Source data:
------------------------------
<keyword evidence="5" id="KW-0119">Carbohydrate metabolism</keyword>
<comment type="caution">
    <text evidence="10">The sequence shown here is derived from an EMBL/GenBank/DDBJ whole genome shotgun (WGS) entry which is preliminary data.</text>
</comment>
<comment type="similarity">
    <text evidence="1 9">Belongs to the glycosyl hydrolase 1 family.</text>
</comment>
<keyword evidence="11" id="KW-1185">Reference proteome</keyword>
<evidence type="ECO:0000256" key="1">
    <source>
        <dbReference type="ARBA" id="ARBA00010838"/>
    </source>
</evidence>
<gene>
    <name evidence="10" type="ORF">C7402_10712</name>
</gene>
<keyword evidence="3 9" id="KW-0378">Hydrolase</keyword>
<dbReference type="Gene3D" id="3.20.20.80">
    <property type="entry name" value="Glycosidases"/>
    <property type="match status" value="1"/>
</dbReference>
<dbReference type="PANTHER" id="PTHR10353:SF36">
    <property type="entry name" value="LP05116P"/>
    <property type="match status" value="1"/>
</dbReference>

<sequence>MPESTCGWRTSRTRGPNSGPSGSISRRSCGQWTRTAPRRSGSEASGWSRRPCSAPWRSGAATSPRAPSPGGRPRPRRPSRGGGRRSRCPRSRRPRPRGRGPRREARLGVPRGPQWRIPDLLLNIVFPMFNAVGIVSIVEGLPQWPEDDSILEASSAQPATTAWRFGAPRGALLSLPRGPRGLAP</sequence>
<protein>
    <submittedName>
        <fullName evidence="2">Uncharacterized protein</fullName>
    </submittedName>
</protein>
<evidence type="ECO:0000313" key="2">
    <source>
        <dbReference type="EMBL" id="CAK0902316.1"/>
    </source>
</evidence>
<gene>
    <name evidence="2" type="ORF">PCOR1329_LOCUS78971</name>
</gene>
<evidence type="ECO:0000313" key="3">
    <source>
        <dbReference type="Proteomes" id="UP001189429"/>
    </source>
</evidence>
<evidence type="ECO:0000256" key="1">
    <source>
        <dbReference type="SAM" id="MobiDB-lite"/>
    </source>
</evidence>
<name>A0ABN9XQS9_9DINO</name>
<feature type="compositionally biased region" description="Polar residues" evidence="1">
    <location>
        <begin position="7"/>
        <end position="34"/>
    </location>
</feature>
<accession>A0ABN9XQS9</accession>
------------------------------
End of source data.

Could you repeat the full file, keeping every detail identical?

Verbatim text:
<keyword evidence="5" id="KW-0119">Carbohydrate metabolism</keyword>
<comment type="caution">
    <text evidence="10">The sequence shown here is derived from an EMBL/GenBank/DDBJ whole genome shotgun (WGS) entry which is preliminary data.</text>
</comment>
<comment type="similarity">
    <text evidence="1 9">Belongs to the glycosyl hydrolase 1 family.</text>
</comment>
<keyword evidence="11" id="KW-1185">Reference proteome</keyword>
<evidence type="ECO:0000256" key="1">
    <source>
        <dbReference type="ARBA" id="ARBA00010838"/>
    </source>
</evidence>
<gene>
    <name evidence="10" type="ORF">C7402_10712</name>
</gene>
<keyword evidence="3 9" id="KW-0378">Hydrolase</keyword>
<dbReference type="Gene3D" id="3.20.20.80">
    <property type="entry name" value="Glycosidases"/>
    <property type="match status" value="1"/>
</dbReference>
<dbReference type="PANTHER" id="PTHR10353:SF36">
    <property type="entry name" value="LP05116P"/>
    <property type="match status" value="1"/>
</dbReference>

<sequence>MPESTCGWRTSRTRGPNSGPSGSISRRSCGQWTRTAPRRSGSEASGWSRRPCSAPWRSGAATSPRAPSPGGRPRPRRPSRGGGRRSRCPRSRRPRPRGRGPRREARLGVPRGPQWRIPDLLLNIVFPMFNAVGIVSIVEGLPQWPEDDSILEASSAQPATTAWRFGAPRGALLSLPRGPRGLAP</sequence>
<protein>
    <submittedName>
        <fullName evidence="2">Uncharacterized protein</fullName>
    </submittedName>
</protein>
<evidence type="ECO:0000313" key="2">
    <source>
        <dbReference type="EMBL" id="CAK0902316.1"/>
    </source>
</evidence>
<gene>
    <name evidence="2" type="ORF">PCOR1329_LOCUS78971</name>
</gene>
<evidence type="ECO:0000313" key="3">
    <source>
        <dbReference type="Proteomes" id="UP001189429"/>
    </source>
</evidence>
<evidence type="ECO:0000256" key="1">
    <source>
        <dbReference type="SAM" id="MobiDB-lite"/>
    </source>
</evidence>
<name>A0ABN9XQS9_9DINO</name>
<feature type="compositionally biased region" description="Polar residues" evidence="1">
    <location>
        <begin position="7"/>
        <end position="34"/>
    </location>
</feature>
<accession>A0ABN9XQS9</accession>